• Have them sign up for the AP exam.  Registration takes place in March and the exam is given the first week of May.  Having a goal toward which to work often keeps kids focused.  Preparing for that exam will be very much like preparing for a semester exam in college. 
  • Communicate!  Talk to your child about how they are doing and what they might do to improve.  Feel free to email me with questions and concerns.  I have a parent email list that I send out regularly to let you know about upcoming class activities.  For every grading period, there is usually a parent/child activity that you might want to complete. 

 

I work very hard to help all students master the concepts and skills of AP Calculus.  Student success will depend on many factors, including previous math knowledge and personal motivation.  With all of us (parent, child and teacher) working together, we can help to insure that your child has the very best possible learning experience this year. 

 

End of the handout.

 

I try to make it clear that my course will both challenge and support their child.  We both (parent and teacher) want the child to do their best possible work and to be as well prepared for college as we can possibly get them.  While some parents are overly focused on getting the child into college (Parent:  “He needs an A to be accepted!”), I try to turn the conversation to getting the child through college successfully (Me:  “He needs to learn to study and earn his grades without parental intervention.”) 

 

I alluded above to a few other things that I do that help parents to support their children’s success.  I do have a weekly email that I send out to parents on my list.  I let them know about what we are doing in class (“Ask your child about some of the growth patterns we have studied and some of the interesting applications!”), upcoming tests, scholarship deadlines, school events, etc.  The parents love this communication and feel much more connected to what is happening at school.  They sometimes let me know about things at home that might affect school performance (“My husband was just laid off so we are very concerned about paying for college now.”)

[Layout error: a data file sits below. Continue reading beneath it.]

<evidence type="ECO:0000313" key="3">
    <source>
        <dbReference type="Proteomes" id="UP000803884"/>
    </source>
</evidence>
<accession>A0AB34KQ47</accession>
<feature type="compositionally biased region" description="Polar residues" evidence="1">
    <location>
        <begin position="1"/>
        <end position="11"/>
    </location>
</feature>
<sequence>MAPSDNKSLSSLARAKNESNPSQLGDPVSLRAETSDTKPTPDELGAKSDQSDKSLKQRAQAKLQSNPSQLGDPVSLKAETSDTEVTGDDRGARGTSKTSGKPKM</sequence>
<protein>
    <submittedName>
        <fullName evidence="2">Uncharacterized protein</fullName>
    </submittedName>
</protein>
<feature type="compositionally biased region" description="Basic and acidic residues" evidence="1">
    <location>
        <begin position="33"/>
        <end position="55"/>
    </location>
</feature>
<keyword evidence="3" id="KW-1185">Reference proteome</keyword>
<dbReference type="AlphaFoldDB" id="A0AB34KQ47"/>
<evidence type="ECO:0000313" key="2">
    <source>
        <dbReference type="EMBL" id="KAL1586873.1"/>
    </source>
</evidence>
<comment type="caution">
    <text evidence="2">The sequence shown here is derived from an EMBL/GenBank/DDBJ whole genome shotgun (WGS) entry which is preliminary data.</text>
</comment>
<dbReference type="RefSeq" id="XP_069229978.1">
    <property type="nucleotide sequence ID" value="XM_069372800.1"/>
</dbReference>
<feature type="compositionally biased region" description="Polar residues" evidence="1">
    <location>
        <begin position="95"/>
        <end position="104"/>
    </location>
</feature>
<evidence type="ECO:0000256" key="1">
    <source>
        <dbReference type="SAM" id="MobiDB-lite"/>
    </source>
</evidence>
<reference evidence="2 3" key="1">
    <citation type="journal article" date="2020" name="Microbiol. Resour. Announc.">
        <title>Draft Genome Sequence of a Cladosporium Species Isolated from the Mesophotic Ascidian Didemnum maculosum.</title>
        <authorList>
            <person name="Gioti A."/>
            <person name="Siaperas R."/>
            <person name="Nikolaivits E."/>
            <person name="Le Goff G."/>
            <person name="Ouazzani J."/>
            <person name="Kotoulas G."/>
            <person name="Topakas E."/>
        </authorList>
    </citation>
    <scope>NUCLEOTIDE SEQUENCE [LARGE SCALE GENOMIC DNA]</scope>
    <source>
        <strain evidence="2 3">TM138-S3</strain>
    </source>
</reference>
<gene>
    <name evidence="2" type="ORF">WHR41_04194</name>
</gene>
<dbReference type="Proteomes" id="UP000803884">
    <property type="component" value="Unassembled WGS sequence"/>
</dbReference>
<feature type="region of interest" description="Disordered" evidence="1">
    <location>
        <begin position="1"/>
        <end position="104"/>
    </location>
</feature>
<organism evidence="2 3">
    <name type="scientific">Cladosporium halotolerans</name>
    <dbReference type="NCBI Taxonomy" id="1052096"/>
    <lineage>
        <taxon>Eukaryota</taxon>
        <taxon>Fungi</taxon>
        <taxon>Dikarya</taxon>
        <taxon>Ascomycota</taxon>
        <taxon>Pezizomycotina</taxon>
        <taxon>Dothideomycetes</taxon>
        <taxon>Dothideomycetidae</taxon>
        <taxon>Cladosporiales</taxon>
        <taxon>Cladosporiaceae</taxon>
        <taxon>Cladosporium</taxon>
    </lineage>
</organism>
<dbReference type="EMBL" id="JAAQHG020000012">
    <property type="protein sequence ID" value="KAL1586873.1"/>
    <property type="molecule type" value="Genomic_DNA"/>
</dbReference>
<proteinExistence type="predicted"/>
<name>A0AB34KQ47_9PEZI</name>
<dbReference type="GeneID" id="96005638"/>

Mine is a working class community where many of the parents do not have the benefit of higher education themselves, but want that desperately for their children.  They don’t always know how to navigate the college application and financial aid process so any hints and information that I can share is greatly appreciated.  More than anything else, I want the parents to know that I am their ally in helping their child to tackle and to master very challenging material.

 

I hope this post has given you some ideas.  Please share your thoughts and suggestions by posting a comment. 

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One Response to “Parents as Partners in AP Success”

  1. Cedric French-Galan Says:

    Thanks a lot for these great ideas. I really like the idea of using these points when having a parent teacher conference. You Rock!